I posted this “flash” nonfiction yesterday on Creative NonFiction Writing Forums as part of the March Writing Challenge. The topic was “water,” and the subtopic was “movement of water.” 100-500 words.
I live near a harbour, where the long, shallow Credit River flows southward into Lake Ontario. Upstream, the river is pretty, with high banks and winding channels, where water ripples over rocks and beds of pebbles and fishermen wade into the current in hip-boots, casting for trout and salmon. Farther upstream the river merges from two tributaries into a rocky, whitewater beauty spot known as Forks of the Credit.
At my end, the river is sometimes pretty, sometimes ugly. As a thin layer of late-winter ice loses its grip, spring rains deliver a sudden urgency to the sluggish current and tonnes of mocha-toned, silt-laden water rush downstream, surging around the bridge’s pylons in a rush to reach the lake.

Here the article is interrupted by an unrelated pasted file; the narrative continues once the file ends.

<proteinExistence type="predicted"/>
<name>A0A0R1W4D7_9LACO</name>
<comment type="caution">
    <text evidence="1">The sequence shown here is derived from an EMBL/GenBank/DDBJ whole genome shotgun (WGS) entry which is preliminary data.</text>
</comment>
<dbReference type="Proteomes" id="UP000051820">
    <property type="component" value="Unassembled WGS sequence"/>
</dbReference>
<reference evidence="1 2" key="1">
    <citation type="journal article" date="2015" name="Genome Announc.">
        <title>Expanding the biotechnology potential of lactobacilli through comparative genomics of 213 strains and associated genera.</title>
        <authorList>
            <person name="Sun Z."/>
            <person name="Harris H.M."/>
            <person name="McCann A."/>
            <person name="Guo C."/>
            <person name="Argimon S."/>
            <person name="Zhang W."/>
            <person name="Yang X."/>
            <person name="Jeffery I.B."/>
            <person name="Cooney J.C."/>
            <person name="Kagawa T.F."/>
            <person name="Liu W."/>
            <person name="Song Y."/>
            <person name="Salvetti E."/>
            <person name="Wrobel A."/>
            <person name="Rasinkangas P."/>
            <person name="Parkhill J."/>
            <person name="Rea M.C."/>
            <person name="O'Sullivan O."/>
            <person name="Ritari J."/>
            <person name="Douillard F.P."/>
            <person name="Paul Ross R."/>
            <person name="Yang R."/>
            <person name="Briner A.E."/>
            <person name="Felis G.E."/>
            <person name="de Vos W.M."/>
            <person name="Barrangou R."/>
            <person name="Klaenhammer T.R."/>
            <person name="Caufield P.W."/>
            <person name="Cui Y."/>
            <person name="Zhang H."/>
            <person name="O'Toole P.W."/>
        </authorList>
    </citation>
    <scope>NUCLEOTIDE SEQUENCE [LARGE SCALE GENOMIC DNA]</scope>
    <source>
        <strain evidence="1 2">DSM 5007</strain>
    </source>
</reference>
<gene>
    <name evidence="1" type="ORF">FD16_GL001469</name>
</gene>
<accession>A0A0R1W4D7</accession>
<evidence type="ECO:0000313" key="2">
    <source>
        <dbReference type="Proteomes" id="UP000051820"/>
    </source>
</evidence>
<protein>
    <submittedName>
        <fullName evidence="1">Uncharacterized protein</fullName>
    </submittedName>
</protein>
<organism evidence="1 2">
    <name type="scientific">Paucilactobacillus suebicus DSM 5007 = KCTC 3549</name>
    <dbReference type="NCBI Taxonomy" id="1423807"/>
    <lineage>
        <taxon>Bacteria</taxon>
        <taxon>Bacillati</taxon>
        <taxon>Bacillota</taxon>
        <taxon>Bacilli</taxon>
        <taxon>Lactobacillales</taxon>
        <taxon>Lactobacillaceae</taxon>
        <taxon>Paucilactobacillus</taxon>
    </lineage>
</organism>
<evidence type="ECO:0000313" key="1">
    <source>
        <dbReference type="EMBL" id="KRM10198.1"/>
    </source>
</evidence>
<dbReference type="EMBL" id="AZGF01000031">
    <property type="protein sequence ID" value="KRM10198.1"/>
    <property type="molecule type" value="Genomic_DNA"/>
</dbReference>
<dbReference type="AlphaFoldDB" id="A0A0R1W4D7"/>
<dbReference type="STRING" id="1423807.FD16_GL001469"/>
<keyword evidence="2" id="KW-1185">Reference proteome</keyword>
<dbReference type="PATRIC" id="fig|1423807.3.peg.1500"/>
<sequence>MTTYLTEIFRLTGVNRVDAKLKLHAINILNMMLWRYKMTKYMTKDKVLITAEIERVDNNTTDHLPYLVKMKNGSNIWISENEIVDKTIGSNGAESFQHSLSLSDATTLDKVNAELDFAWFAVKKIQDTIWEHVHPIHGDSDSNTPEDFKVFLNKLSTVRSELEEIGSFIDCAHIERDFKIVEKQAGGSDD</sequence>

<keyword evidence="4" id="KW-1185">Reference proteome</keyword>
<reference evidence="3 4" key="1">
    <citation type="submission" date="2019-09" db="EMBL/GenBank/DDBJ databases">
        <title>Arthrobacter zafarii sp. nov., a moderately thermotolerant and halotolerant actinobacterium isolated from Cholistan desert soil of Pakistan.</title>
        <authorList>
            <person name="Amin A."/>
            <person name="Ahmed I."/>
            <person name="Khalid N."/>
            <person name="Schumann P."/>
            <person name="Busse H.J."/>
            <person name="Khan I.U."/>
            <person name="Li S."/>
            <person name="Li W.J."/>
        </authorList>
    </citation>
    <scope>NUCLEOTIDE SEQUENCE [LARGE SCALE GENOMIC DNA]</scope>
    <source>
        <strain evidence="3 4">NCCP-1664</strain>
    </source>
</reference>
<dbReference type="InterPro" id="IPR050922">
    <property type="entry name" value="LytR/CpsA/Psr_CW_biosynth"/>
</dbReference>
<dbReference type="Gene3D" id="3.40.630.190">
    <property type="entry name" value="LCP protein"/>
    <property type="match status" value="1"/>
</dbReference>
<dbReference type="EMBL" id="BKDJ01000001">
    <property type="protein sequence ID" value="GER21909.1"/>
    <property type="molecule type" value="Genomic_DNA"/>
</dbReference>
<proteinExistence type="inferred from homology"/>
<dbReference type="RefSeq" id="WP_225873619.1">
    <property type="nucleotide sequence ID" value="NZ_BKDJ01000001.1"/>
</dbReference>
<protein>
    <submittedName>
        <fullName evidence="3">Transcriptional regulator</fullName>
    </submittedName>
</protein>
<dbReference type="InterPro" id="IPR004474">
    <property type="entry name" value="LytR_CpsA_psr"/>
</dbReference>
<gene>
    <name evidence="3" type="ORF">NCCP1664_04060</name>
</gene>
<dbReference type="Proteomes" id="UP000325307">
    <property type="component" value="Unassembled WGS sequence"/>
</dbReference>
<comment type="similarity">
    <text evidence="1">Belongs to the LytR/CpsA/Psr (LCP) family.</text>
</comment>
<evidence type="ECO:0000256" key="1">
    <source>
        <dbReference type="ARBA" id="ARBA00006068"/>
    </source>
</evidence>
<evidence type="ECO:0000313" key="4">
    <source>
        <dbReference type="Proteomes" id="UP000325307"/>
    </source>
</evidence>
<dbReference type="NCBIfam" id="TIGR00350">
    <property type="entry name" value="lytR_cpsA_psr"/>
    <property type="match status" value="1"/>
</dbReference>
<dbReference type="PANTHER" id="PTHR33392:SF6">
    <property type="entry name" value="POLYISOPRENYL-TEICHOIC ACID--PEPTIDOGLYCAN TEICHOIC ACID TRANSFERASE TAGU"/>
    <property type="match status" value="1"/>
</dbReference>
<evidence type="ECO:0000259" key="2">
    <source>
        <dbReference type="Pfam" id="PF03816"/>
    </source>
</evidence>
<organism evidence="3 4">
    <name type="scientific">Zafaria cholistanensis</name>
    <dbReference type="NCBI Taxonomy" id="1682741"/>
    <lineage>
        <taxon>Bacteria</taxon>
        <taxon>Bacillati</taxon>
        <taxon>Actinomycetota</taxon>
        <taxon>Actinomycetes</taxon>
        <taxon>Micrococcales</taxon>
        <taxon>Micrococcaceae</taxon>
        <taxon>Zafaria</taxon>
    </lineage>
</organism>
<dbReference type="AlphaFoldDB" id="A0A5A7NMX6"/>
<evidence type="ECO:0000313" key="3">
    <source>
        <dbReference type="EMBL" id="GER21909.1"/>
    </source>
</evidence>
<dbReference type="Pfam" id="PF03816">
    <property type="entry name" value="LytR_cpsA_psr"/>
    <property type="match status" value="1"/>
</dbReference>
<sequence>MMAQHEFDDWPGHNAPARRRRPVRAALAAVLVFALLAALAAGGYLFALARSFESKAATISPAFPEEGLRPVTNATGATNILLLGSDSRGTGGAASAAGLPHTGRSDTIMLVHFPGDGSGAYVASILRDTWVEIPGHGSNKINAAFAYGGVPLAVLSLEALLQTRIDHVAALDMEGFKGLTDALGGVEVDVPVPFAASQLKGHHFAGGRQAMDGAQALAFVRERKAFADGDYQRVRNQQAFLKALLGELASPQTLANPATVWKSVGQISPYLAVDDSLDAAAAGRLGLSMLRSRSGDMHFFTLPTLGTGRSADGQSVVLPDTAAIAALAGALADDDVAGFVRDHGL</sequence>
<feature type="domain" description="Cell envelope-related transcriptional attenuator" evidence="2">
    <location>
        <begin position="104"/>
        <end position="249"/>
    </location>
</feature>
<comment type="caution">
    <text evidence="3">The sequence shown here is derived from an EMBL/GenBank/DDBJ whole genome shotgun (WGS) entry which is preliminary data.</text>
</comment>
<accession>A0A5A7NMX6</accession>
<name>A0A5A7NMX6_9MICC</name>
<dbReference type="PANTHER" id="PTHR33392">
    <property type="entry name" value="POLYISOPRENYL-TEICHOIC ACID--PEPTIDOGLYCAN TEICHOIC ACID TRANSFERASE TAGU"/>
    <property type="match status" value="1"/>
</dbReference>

The rains end and the river flows gently again. Barn swallows return to their mud nests under the bridge, and an osprey patrols overhead. Terns whirl by and, with a splash, one dives into the water, emerging with a small fish. Jealous, opportunistic gulls give chase, trying to cause the tern to drop its catch. Kayaks and sculls put out at dawn from the rowing club. In their ribbed wake, fishermen, cigarettes cupped in hand, watch their lines in the water, hoping, perhaps, that nothing will bite.
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